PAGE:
Beadpoint is essentially needlepoint worked backwards. In both,
the stitch/bead slants from left at bottom to right at top. Two of
needlepoint's standard stitches, continental and half-cross, are used in
beadpoint. In needlepoint, the thread itself comprises the stitch,
in beadpoint the thread serves only to anchor the bead to the canvas.
Seed beads (refer to canvas sizes below)
Thread - ordinary sewing thread or lightweight Nymo
#14 white needlepoint canvas for use with 11/0 seed beads, both Czech
& Japanese; OR
#16 white needlepoint canvas for use with Delica beads; OR
#18 white needlepoint canvas for use with 15/0 Japanese seed beads
Needle - #10 or #11 between, or #12 beading tapestry point needle
(for use on all sizes of canvas and with all sizes of seed beads)
Felt for lining
Combination Method - Work the pattern in alternating rows of long
(continental) and short (half-cross) backstitch. This combination method results
in a beaded piece with good weight but very little canvas distortion.
If half-cross is used alone, the threading on the back of the canvas is
very minimal and it is difficult to anchor new threads and tie off
finished ones. If only continental is used, the back of the canvas
becomes heavily padded with thread, and there can be significant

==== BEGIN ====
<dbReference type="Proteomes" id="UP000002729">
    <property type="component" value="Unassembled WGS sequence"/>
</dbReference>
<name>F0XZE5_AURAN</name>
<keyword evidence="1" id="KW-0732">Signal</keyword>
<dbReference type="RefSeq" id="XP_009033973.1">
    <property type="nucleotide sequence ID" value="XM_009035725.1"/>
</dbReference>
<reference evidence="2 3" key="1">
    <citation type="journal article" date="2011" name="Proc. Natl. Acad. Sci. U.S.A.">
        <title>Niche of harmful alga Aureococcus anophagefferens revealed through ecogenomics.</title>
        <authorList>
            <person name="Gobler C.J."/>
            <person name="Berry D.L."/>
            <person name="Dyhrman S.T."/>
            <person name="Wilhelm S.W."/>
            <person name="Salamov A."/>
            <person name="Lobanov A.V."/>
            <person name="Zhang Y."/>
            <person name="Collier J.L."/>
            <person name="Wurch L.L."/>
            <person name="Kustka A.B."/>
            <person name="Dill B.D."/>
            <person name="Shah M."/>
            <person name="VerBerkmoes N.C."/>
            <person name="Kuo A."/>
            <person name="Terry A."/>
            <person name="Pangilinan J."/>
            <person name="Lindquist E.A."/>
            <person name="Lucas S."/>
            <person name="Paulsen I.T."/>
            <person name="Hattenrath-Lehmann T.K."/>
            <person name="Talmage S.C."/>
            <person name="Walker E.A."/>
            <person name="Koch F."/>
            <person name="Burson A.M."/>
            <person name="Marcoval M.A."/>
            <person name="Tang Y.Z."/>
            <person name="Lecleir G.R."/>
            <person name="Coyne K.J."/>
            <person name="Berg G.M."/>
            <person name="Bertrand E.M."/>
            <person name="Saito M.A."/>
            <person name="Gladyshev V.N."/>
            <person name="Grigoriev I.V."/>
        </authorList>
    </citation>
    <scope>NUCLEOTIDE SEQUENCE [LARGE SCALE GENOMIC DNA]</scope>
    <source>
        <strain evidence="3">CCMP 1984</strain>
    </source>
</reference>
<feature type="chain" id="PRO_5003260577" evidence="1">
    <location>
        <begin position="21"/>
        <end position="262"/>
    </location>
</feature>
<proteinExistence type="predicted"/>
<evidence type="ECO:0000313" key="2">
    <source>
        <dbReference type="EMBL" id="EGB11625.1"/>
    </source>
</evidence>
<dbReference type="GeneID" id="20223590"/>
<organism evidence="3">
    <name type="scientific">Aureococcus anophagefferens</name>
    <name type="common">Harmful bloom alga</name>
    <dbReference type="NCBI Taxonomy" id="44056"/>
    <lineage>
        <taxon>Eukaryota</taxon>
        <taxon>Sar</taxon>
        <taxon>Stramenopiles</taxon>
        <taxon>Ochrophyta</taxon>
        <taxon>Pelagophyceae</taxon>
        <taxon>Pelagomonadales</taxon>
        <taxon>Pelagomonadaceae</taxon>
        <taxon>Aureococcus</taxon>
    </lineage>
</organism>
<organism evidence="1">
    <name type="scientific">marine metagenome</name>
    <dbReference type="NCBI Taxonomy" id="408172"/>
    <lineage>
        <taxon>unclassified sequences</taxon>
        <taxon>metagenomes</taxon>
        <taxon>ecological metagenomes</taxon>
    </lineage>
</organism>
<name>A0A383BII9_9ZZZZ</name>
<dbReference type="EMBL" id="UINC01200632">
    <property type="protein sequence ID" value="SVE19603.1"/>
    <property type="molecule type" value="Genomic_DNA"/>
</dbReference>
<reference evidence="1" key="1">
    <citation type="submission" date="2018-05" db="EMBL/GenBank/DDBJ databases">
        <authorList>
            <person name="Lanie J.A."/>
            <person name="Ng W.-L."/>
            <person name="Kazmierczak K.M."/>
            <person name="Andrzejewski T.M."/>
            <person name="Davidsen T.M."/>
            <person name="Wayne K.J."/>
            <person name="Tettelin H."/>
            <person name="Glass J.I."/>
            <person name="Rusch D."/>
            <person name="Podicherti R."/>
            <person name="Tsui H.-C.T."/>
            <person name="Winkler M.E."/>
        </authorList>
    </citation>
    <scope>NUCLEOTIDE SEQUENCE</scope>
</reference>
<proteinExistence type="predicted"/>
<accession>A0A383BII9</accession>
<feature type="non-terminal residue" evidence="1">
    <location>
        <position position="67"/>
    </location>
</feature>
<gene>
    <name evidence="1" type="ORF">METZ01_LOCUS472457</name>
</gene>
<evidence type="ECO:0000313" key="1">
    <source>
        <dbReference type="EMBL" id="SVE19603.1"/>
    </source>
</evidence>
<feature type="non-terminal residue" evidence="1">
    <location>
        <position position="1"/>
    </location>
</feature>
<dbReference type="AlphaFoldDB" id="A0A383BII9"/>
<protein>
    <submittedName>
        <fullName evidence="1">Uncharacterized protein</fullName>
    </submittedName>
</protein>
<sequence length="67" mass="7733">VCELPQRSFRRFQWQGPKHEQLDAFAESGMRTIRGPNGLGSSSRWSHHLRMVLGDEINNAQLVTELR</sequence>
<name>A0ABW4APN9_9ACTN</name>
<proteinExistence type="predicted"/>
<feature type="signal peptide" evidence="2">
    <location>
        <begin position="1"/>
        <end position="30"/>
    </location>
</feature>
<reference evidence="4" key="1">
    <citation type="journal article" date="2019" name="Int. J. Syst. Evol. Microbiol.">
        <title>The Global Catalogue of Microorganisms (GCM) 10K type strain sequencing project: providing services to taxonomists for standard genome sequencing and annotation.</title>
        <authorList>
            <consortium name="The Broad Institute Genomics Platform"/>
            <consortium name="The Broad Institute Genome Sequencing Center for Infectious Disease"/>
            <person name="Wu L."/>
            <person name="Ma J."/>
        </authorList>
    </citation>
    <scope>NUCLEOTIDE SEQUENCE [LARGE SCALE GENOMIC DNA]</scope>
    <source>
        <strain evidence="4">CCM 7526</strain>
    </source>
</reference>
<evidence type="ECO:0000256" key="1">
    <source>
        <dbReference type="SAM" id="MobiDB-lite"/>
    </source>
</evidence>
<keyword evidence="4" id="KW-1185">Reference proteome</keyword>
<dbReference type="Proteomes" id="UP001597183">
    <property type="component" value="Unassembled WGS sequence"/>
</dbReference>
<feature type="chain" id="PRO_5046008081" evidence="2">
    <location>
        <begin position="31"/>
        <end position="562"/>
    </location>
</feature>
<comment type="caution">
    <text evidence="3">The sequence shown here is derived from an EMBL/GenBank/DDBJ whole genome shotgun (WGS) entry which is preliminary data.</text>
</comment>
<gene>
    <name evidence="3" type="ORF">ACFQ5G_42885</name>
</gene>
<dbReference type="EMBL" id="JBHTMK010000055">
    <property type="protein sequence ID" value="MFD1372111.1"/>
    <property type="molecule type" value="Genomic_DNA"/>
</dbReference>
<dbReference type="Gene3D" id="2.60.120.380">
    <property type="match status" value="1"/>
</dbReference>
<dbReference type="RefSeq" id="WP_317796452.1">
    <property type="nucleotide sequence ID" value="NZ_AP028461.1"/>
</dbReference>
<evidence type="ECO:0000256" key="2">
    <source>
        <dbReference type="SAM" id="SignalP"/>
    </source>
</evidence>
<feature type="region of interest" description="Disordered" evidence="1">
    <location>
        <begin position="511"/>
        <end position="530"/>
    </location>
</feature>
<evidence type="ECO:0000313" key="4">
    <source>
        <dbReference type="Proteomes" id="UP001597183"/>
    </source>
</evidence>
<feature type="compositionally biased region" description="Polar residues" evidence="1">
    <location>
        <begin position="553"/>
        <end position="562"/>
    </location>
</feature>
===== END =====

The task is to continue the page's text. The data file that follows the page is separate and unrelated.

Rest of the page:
distortion of the finished piece. Using a combination of the two
gives good backing and minimal distortion.
Before you begin stitching, tape the canvas with masking tape to keep
the thread from catching in the edges. Trim the corners in a
round shape so the thread will not get stuck on the corner.
Replace tape as needed. Your starting point should allow an
unstitched canvas margin of about 1 inch.
- Designs are worked from loom patterns. When counting a
design, it's a good idea to mark off each row as you complete it, to
help keep your place.
- Use a doubled thread knotted at one end. Secure the thread
to the canvas by holding it on the back and covering it with the
thread from the first few stitches.
- Work your pattern in horizontal rows, alternating between long and
short backstitches to anchor your beads to the canvas.
- When it is time to end a thread, run it under a few stitches on
the back of the canvas one or more times until the thread is secure.
Clip the excess thread, but not too close, or you may cut into your
- Straighten the canvas if stitching has produced distortion.
- Finish by trimming excess canvas. Leave 5-6 rows of canvas
all around. Notch corners into a v-shape. Press notched
edges toward the back, and secure them with
- Sew or glue lining to the beaded piece, if desired, so that very
little of the canvas shows on the back and edges.